I have been dealing with rather bizarre and intense headaches for the last 8 years. So that you know what I am dealing with, my headaches include: A slow developing pain over the right side of my head, particularly above and behind the right eye. This pain intensifies. There is a great deal of pressure, as if bricks are weighing down the eye. The eye turns blood shot, the pupil is affected. There is tearing and the lid droops. My face becomes flush and my right sinus often swells. I become very exhausted mentally and physically. I feel as if I am in a mental fog. Although I have no nausea or sensitivity to light or sound, some movement (especially rising) can intensify the pain. On rare occasions I have experience ocular migraines, but they have never preceded a headache. It has only been with in the last 2.5 years that the headaches have become increasingly aggressive to the point that I have sought a headache specialist for their management. She diagnosed me has having: Atypical Cluster Headaches with Ocular Migraines. Even with preventative medications I am getting roughly two a month, lasting 1 - 3 days, depending on their intensity. Over this past year, while on preventative medication, I have noticed that I get "the starts of a headache" on a daily basis. This makes emergency medication often ineffective as I must "wait and see". I have also noticed that most mornings I wake up with a red eye and swollen sinus. These subside as I go about my daily routine.
My question is concerning the use of the term migraine. Since my initial diagnosis, everyone at the headache clinic refers to my headaches as migraines, including the neurologist. When I asked about this change in reference, it was explained to me that migraine is an umbrella term they use. I am confused, and considering the fact that I am constantly asked questions concerning migraine symptoms: if my nausea, light and sound sensitivity has improved etc. ( I have never had these), I am beginning to wonder if I should seek assistance elsewhere. First however, I wanted to see if migraine is a catch all term for severe headaches, and if clusters and migraines are one and the same (since they are both vascular in nature) Thank you for your time. Sincerely,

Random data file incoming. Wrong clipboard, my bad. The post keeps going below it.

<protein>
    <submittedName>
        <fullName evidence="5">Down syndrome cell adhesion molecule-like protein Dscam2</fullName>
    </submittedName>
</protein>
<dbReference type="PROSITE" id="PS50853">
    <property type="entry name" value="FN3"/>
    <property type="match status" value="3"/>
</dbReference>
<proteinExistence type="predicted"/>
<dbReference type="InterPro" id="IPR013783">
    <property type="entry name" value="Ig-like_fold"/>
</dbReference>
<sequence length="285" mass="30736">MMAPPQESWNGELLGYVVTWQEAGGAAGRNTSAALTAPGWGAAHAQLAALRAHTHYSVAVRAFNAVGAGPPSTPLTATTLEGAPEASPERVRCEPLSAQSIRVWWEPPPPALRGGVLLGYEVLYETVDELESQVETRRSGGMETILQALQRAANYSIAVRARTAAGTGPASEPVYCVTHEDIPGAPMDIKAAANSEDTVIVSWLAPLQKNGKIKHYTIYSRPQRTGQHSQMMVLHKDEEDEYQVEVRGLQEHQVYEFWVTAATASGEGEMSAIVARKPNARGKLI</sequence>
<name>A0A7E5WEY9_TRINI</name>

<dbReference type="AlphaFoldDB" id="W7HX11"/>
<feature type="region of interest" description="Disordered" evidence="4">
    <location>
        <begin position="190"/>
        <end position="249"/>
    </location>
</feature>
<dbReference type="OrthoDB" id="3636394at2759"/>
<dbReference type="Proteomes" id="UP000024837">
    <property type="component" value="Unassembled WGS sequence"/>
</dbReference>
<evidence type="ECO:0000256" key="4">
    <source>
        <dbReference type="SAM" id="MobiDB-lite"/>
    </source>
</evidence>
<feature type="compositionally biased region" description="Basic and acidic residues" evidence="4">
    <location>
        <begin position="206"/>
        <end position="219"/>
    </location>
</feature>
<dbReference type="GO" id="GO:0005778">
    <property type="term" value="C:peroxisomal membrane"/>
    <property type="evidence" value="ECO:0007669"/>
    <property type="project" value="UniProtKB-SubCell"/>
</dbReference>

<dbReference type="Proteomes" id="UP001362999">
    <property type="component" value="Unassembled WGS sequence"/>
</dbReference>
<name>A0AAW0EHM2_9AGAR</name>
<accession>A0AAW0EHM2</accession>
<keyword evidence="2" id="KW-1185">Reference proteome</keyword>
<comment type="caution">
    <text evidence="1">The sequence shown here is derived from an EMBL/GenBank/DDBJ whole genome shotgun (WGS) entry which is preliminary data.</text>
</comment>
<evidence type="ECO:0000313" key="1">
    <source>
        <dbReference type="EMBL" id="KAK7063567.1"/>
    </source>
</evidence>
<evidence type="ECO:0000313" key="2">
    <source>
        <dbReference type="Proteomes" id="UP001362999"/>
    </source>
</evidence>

No, Migraine is absolutely not a catch-all term for all severe headaches. Allow us to offer some informational points:
- Migraines are not “severe headaches.” Migraine is a genetic neurological disease. Migraine attacks can consist of many symptoms. Some people experience Migraines with no headache.
- Cluster headaches and Migraines are two separate conditions. Take a look at these two articles for information:
- “Ocular Migraine,” although a term used by some doctors, is not a standard Migraine diagnosis and can mean something totally different each time it’s used, depending on the doctor using it. Please see: Ocular, Optical, and Opthalmic Migraines.
Cluster headaches and Migraine attacks can have some similar symptoms, but the type of pain and the length of the pain phase can often help differentiate. Hopefully, the information we’ve linked to here will give you what you need to talk with your doctor and decide if you should seek care elsewhere.
John Claude Krusz and Teri Robert
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Dr. Krusz is a recognized expert in the fields of headache and migraine treatment and pain treatment. Each week, he and Lead Expert Teri Robert, team up to answer your questions about headaches and Migraines. You can read more about Dr. Krusz or more about Teri Robert. If you have a question for this section of our site, please click HERE. Accepted questions will be answered by publishing the answers here. No questions will be answered privately.
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Published On: May 20, 2007